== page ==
Elegant Trogon (Trogon elegans)


The Elegant Trogon or the Trogon elegans is very similar to the rarer Eared Trogon, the difference being the barred undersurface of the tail and the white breast band. This stunning bird is related to the Quetzal (Pharomachrus mocinno), the bird of the Maya emperor-gods. The Trogon has a small habitat range, which barely reaches the United States and so is a birder‘s treasure when they find it. Trogons are insectivorous but they often include small fruits in their diet. Their legs are weak and their bills broad, a clear indication of their diet and arboreal habits. They are fast flyers but don’t enjoy long distances hence the small habitat that they are confined to.

The Trogon is 10 inches or 28 to 30 cm long and has a short, stout hooked yellow bill, weighing 65-67 grams. It has an upright posture and the tail is long and square-cut at the tip. The male is beautiful and has a lovely dark, glossy, emerald green upper body as well as the head and upper breast. The breast also has a white band with the belly and tail coverts being crimson in color with a black band. The underpart of the tail is gray with white bars going across it, the head is black with a pale color around the eye.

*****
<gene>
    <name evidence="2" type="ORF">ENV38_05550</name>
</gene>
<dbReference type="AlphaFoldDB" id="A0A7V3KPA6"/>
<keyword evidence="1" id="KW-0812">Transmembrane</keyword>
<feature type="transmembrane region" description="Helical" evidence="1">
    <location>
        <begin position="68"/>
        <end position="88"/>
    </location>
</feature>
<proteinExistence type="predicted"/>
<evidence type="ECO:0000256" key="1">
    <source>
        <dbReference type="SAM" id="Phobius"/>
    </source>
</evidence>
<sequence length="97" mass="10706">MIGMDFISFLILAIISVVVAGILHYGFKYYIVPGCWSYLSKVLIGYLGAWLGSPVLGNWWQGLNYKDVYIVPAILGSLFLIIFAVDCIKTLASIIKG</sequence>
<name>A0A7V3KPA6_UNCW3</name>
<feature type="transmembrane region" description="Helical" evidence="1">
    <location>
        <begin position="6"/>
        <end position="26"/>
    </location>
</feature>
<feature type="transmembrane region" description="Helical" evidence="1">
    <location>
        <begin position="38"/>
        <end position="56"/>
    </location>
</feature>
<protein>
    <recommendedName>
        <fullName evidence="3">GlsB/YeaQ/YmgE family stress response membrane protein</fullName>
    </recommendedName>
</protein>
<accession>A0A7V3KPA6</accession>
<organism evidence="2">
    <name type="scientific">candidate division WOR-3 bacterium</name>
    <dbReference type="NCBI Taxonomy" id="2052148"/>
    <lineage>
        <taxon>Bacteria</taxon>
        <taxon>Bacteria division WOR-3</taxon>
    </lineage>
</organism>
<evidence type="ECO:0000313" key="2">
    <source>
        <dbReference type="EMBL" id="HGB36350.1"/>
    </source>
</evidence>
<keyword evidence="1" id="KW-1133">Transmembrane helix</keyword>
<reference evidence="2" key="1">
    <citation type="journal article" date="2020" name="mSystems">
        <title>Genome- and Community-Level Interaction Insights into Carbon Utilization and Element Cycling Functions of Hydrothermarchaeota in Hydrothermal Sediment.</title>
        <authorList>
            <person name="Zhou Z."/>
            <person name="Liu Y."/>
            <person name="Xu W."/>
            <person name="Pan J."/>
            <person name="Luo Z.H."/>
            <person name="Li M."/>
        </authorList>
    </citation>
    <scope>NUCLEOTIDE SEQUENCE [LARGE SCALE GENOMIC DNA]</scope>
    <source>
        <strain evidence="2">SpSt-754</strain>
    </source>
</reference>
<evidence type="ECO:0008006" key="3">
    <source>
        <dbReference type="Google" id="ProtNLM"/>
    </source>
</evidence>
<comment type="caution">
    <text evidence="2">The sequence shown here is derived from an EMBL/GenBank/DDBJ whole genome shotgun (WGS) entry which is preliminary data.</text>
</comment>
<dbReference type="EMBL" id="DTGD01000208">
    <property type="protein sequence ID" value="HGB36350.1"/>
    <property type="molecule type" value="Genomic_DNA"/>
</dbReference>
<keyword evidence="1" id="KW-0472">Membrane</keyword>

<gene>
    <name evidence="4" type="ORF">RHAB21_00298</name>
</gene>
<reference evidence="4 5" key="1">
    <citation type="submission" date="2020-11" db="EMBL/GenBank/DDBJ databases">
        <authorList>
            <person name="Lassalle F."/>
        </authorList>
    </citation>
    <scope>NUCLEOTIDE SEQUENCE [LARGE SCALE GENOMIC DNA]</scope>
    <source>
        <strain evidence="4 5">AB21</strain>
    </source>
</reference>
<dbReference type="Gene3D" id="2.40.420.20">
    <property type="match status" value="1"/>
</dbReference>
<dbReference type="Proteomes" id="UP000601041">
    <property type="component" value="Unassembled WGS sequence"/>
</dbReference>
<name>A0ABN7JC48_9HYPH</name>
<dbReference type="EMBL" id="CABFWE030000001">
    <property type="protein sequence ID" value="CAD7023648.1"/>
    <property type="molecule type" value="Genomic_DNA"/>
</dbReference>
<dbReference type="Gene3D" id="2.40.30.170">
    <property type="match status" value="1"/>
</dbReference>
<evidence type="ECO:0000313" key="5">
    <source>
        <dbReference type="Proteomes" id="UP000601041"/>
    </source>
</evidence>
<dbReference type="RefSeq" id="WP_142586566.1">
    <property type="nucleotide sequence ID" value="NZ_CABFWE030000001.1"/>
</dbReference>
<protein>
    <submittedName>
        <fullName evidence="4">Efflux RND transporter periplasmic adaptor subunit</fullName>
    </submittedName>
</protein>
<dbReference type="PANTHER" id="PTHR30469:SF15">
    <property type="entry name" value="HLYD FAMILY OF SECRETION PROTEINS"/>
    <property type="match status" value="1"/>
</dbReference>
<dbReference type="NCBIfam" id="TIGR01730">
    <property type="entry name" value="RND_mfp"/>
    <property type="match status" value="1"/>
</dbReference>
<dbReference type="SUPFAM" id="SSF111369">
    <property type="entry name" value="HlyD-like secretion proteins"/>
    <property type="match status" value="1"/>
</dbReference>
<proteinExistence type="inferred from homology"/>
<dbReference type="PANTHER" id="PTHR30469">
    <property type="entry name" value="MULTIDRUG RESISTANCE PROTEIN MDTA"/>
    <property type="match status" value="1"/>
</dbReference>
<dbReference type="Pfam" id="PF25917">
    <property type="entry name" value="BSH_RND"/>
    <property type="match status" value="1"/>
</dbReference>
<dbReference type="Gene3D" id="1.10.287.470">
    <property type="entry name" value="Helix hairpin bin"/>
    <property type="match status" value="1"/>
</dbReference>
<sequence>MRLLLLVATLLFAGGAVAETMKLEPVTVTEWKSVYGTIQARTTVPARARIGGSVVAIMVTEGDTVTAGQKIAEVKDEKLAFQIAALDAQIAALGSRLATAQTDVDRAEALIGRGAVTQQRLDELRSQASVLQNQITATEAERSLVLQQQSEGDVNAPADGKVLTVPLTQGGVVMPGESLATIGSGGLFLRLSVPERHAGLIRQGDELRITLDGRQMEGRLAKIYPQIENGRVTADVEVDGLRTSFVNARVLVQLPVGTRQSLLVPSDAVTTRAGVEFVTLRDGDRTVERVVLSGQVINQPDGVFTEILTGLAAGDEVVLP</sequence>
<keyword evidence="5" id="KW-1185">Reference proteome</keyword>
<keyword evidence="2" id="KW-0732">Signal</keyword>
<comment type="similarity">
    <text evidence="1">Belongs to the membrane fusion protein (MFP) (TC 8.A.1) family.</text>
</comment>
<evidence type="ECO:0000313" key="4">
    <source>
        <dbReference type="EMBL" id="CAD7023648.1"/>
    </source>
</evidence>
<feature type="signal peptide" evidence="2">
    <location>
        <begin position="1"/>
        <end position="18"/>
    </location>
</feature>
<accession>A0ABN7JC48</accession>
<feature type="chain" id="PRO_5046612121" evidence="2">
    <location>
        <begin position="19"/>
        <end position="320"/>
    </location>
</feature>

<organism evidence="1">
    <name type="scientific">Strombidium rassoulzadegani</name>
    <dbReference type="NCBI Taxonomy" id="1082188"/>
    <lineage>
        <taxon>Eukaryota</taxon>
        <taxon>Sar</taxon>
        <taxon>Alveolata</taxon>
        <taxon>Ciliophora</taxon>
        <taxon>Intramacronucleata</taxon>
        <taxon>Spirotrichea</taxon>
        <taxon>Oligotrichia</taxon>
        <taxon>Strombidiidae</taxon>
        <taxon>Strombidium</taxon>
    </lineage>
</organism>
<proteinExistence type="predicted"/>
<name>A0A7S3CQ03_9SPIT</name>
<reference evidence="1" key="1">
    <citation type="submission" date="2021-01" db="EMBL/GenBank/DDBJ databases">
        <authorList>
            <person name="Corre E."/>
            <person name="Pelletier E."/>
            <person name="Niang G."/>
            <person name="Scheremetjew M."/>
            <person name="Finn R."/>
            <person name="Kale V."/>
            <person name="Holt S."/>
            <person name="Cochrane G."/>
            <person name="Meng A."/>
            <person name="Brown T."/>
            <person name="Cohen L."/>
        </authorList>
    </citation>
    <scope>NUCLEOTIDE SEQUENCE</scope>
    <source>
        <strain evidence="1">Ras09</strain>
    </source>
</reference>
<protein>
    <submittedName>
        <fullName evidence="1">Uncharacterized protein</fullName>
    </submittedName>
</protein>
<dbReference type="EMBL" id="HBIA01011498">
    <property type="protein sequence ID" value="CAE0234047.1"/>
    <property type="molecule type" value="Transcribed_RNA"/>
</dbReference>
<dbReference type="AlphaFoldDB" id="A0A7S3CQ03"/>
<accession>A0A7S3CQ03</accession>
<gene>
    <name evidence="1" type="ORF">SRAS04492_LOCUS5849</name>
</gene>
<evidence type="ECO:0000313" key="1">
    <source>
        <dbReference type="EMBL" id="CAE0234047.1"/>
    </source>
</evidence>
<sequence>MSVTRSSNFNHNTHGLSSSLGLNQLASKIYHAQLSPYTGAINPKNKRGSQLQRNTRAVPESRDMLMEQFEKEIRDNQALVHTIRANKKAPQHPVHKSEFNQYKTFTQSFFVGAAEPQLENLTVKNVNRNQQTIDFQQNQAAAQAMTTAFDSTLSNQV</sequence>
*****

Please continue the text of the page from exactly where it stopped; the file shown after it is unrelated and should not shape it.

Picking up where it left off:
The female is duller in color and is plain brown where the male is green, pink and crimson, with a white breast and light coffee-colored bands across the chest. The Trogon will nest 2 to 6 meters high in a shallow cavity like an old woodpeckers hole and has 2 to 3 eggs in every clutch.

The Elegant Trogon is restricted to the southeastern part of Arizona in the United States to northwestern Costa Rica, and at times in the southeastern and western part of Texas. The Elegant Trogon is considered a near passerine bird or a higher land-bird assemblage, a name given to those believed to be related to the true passerines because of their ecological similarities. The Trogon’s normal call is a croaking “co-ah co-ah co-ah” sound and sometimes it includes a chattering noise.